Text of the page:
(Okay, I lied. This was supposed to be a post about my kitchen. Silly me, I forgot to take pictures of my kitchen today and I'm quite frankly too tired to do so now. So, rather than get up from my comfy chair where I'm enjoying the silence of the evening and take pictures, I'm going to share this post instead. Check back tomorrow for the promised KITCHEN post!)
I don't always give my opinion on my blog. Hmmm, well, maybe in a round-about way I do? :) In any case, I'm going to share my opinion tonight, on the subject of older adopted children and their education.
You can disagree with me if you want. I'm good with that. This is what I think, based on my experience and maybe your experience has given you a differing opinion. No problem.
I think older adopted children should be homeschooled.
There. I said it.
Now for why I think this way. First off, let me say that I love homeschooling, was homeschooled from 7th grade and up and have homeschooled all of my children from the beginning, with the intention of homeschooling them until graduation. That being said, I am not anti other forms of education, nor am I naive enough to think that parents can only do a good job if they are homeschooling parents. (Case in point---my husband, who was public-school educated and is, in my not so humble opinion, a perfect man. :))
Homeschooling Johanna wasn't even an option. That's just the way we educate our children, so naturally I would homeschool any adopted children.
Having had her in our home for 7 months now, I can say with absolute certainty that we would NOT be where we are with attachment and bonding had we put her in school.
You see, Johanna came to us completely peer-dependant. As in, 100% peer-dependant. And did I mention she was peer-dependant???
This means that she had NO problem lying, cheating, decieving, manipulating, and avoiding adult interaction. She was most comfortable with our children. Hugging, snuggling, touching, and opening up emotionally to adults was not even on her radar. She didn't even cry for weeks after she joined our family because she knew how to control her emotions so fully and how to hide her feelings from adults.
Teaching Johanna what it means to be a daughter and sister takes time. An immense amount of time. Time I would NOT have if she was gone 8-10 hours a day.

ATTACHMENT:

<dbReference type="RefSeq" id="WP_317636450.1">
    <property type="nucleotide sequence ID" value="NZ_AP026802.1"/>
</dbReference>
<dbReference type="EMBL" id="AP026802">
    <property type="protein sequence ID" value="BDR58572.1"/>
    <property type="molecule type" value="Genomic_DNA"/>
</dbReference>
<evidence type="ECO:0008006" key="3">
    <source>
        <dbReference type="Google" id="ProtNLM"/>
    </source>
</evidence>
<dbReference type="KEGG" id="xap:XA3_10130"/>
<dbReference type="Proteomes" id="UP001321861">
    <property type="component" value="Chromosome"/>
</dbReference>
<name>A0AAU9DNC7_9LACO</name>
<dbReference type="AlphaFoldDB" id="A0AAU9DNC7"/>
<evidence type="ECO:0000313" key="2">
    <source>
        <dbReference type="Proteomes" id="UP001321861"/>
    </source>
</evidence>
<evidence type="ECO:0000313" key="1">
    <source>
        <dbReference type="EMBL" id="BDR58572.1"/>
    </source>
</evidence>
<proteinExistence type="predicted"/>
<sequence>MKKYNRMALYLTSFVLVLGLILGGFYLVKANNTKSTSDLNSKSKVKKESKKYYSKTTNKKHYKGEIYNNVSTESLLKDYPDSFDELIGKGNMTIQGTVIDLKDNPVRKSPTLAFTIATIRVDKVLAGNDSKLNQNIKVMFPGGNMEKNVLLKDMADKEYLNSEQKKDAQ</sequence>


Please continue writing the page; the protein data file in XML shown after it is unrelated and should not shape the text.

Being home all day (and having very limited time with anyone outside our family) has forced Johanna to open up to Brent and me. She is removed from her peers (who, for her entire life, met every emotional need she had!) and becoming parent-dependant, the way it should have been from the moment of her birth.
She is learning to open up to me and accept (and even crave and ask for!) my affection. In a way, because she is home, she has no choice but to grow closer to me. We cannot recreate her birth and begin bonding from infanthood like we would like to, but we CAN learn each other intimately.
I am convinced that if we had put her in school, it would just have transferred her peer-dependancy from the orphanage to her school. If she had bonded with an adult, it probably would have been a teacher. She could have kept us at arms-reach and continued the unhealthy dependance on her friends for her security. There would have never been the hour-long holding sessions in the middle of Math or the necessary discipline action during our lunch break.
Instead, we are seeing a depth to our bond that is amazing. Letting us IN is hard for Johanna, and she's honest about it. Just this week we had a long period of crying/holding/talking where she told me that sometimes she starts to feel so happy when we hug that she pushes me away so she doesn't start crying. (She cries almost daily now, working through so many of her losses, emotions and feelings.)
Books on attachment and adoption mostly highlight how to bond with a young child. It's a whole 'nuther ballgame with an older child, although many of the processes are the same.
Johanna is working through the stages of childhood now, and I firmly believe that she needs to be daily, hourly, consistently close enough for me to help her through them.
And that is why I think the older adopted child should be homeschooled.
You can throw the tomatoes now. Only don't hit my kitchen, cause I need it clean enough to take pictures of it tomorrow! :)